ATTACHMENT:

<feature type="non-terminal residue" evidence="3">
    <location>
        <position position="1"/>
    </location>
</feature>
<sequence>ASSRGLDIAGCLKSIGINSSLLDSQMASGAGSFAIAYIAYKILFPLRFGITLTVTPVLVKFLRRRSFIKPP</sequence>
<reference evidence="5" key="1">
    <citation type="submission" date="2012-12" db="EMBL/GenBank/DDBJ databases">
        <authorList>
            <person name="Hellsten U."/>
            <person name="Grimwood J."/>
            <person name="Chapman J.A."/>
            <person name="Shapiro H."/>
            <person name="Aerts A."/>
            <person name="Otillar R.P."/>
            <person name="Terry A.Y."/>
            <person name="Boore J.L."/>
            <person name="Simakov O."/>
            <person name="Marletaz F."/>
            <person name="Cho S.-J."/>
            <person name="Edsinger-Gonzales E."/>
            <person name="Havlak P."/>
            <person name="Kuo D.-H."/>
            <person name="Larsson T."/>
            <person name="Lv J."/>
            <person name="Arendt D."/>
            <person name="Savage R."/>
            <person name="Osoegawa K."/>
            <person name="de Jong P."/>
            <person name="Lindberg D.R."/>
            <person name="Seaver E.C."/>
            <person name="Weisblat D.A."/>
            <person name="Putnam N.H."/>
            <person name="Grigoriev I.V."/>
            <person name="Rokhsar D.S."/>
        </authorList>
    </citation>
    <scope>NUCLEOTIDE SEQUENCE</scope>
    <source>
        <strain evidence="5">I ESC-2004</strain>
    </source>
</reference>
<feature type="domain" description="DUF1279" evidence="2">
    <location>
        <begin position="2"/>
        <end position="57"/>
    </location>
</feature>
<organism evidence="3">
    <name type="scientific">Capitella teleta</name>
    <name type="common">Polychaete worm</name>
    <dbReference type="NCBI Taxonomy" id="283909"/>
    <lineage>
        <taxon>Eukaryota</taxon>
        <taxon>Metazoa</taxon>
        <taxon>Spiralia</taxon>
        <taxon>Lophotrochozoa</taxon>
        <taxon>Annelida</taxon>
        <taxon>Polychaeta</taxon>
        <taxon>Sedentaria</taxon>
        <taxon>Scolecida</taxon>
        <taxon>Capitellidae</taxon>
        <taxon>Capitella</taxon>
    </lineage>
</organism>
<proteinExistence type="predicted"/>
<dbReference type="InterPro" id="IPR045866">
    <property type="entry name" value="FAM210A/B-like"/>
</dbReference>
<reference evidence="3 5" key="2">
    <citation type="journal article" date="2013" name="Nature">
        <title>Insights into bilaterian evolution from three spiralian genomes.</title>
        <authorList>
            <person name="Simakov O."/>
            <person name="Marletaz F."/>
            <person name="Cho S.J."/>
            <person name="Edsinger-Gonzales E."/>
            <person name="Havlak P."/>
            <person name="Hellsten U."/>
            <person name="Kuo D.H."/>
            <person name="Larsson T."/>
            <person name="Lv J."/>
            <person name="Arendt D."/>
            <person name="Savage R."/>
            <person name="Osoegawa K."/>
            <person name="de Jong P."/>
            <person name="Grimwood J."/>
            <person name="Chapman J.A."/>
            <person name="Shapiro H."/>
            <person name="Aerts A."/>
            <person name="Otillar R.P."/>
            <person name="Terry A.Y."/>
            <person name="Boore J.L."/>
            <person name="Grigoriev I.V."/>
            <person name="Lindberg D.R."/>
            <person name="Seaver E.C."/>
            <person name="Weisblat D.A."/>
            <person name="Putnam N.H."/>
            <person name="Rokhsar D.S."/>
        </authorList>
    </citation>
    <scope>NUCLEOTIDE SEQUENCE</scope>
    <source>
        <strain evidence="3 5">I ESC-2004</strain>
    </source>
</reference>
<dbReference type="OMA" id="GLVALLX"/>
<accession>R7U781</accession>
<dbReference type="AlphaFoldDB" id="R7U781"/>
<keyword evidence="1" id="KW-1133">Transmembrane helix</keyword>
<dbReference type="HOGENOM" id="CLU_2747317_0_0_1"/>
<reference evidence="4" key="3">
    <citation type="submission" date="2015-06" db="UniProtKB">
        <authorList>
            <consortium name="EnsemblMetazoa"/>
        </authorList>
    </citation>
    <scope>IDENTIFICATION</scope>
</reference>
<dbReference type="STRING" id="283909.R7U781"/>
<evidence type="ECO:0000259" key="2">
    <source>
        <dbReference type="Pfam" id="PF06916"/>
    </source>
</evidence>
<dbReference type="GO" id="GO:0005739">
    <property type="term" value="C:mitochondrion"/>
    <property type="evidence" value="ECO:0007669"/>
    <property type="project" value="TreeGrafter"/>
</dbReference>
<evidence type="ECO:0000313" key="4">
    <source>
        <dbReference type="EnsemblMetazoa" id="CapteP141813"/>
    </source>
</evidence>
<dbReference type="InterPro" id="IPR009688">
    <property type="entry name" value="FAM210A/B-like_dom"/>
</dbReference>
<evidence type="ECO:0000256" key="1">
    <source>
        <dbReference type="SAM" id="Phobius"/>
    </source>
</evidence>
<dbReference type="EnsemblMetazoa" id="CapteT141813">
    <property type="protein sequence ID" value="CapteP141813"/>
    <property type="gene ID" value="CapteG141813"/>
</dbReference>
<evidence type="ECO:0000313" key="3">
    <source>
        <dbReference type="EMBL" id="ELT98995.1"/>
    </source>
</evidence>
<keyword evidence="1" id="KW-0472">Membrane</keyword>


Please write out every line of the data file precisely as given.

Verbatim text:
<feature type="non-terminal residue" evidence="3">
    <location>
        <position position="1"/>
    </location>
</feature>
<sequence>ASSRGLDIAGCLKSIGINSSLLDSQMASGAGSFAIAYIAYKILFPLRFGITLTVTPVLVKFLRRRSFIKPP</sequence>
<reference evidence="5" key="1">
    <citation type="submission" date="2012-12" db="EMBL/GenBank/DDBJ databases">
        <authorList>
            <person name="Hellsten U."/>
            <person name="Grimwood J."/>
            <person name="Chapman J.A."/>
            <person name="Shapiro H."/>
            <person name="Aerts A."/>
            <person name="Otillar R.P."/>
            <person name="Terry A.Y."/>
            <person name="Boore J.L."/>
            <person name="Simakov O."/>
            <person name="Marletaz F."/>
            <person name="Cho S.-J."/>
            <person name="Edsinger-Gonzales E."/>
            <person name="Havlak P."/>
            <person name="Kuo D.-H."/>
            <person name="Larsson T."/>
            <person name="Lv J."/>
            <person name="Arendt D."/>
            <person name="Savage R."/>
            <person name="Osoegawa K."/>
            <person name="de Jong P."/>
            <person name="Lindberg D.R."/>
            <person name="Seaver E.C."/>
            <person name="Weisblat D.A."/>
            <person name="Putnam N.H."/>
            <person name="Grigoriev I.V."/>
            <person name="Rokhsar D.S."/>
        </authorList>
    </citation>
    <scope>NUCLEOTIDE SEQUENCE</scope>
    <source>
        <strain evidence="5">I ESC-2004</strain>
    </source>
</reference>
<feature type="domain" description="DUF1279" evidence="2">
    <location>
        <begin position="2"/>
        <end position="57"/>
    </location>
</feature>
<organism evidence="3">
    <name type="scientific">Capitella teleta</name>
    <name type="common">Polychaete worm</name>
    <dbReference type="NCBI Taxonomy" id="283909"/>
    <lineage>
        <taxon>Eukaryota</taxon>
        <taxon>Metazoa</taxon>
        <taxon>Spiralia</taxon>
        <taxon>Lophotrochozoa</taxon>
        <taxon>Annelida</taxon>
        <taxon>Polychaeta</taxon>
        <taxon>Sedentaria</taxon>
        <taxon>Scolecida</taxon>
        <taxon>Capitellidae</taxon>
        <taxon>Capitella</taxon>
    </lineage>
</organism>
<proteinExistence type="predicted"/>
<dbReference type="InterPro" id="IPR045866">
    <property type="entry name" value="FAM210A/B-like"/>
</dbReference>
<reference evidence="3 5" key="2">
    <citation type="journal article" date="2013" name="Nature">
        <title>Insights into bilaterian evolution from three spiralian genomes.</title>
        <authorList>
            <person name="Simakov O."/>
            <person name="Marletaz F."/>
            <person name="Cho S.J."/>
            <person name="Edsinger-Gonzales E."/>
            <person name="Havlak P."/>
            <person name="Hellsten U."/>
            <person name="Kuo D.H."/>
            <person name="Larsson T."/>
            <person name="Lv J."/>
            <person name="Arendt D."/>
            <person name="Savage R."/>
            <person name="Osoegawa K."/>
            <person name="de Jong P."/>
            <person name="Grimwood J."/>
            <person name="Chapman J.A."/>
            <person name="Shapiro H."/>
            <person name="Aerts A."/>
            <person name="Otillar R.P."/>
            <person name="Terry A.Y."/>
            <person name="Boore J.L."/>
            <person name="Grigoriev I.V."/>
            <person name="Lindberg D.R."/>
            <person name="Seaver E.C."/>
            <person name="Weisblat D.A."/>
            <person name="Putnam N.H."/>
            <person name="Rokhsar D.S."/>
        </authorList>
    </citation>
    <scope>NUCLEOTIDE SEQUENCE</scope>
    <source>
        <strain evidence="3 5">I ESC-2004</strain>
    </source>
</reference>
<dbReference type="OMA" id="GLVALLX"/>
<accession>R7U781</accession>
<dbReference type="AlphaFoldDB" id="R7U781"/>
<keyword evidence="1" id="KW-1133">Transmembrane helix</keyword>
<dbReference type="HOGENOM" id="CLU_2747317_0_0_1"/>
<reference evidence="4" key="3">
    <citation type="submission" date="2015-06" db="UniProtKB">
        <authorList>
            <consortium name="EnsemblMetazoa"/>
        </authorList>
    </citation>
    <scope>IDENTIFICATION</scope>
</reference>
<dbReference type="STRING" id="283909.R7U781"/>
<evidence type="ECO:0000259" key="2">
    <source>
        <dbReference type="Pfam" id="PF06916"/>
    </source>
</evidence>
<dbReference type="GO" id="GO:0005739">
    <property type="term" value="C:mitochondrion"/>
    <property type="evidence" value="ECO:0007669"/>
    <property type="project" value="TreeGrafter"/>
</dbReference>
<evidence type="ECO:0000313" key="4">
    <source>
        <dbReference type="EnsemblMetazoa" id="CapteP141813"/>
    </source>
</evidence>
<dbReference type="InterPro" id="IPR009688">
    <property type="entry name" value="FAM210A/B-like_dom"/>
</dbReference>
<evidence type="ECO:0000256" key="1">
    <source>
        <dbReference type="SAM" id="Phobius"/>
    </source>
</evidence>
<dbReference type="EnsemblMetazoa" id="CapteT141813">
    <property type="protein sequence ID" value="CapteP141813"/>
    <property type="gene ID" value="CapteG141813"/>
</dbReference>
<evidence type="ECO:0000313" key="3">
    <source>
        <dbReference type="EMBL" id="ELT98995.1"/>
    </source>
</evidence>
<keyword evidence="1" id="KW-0472">Membrane</keyword>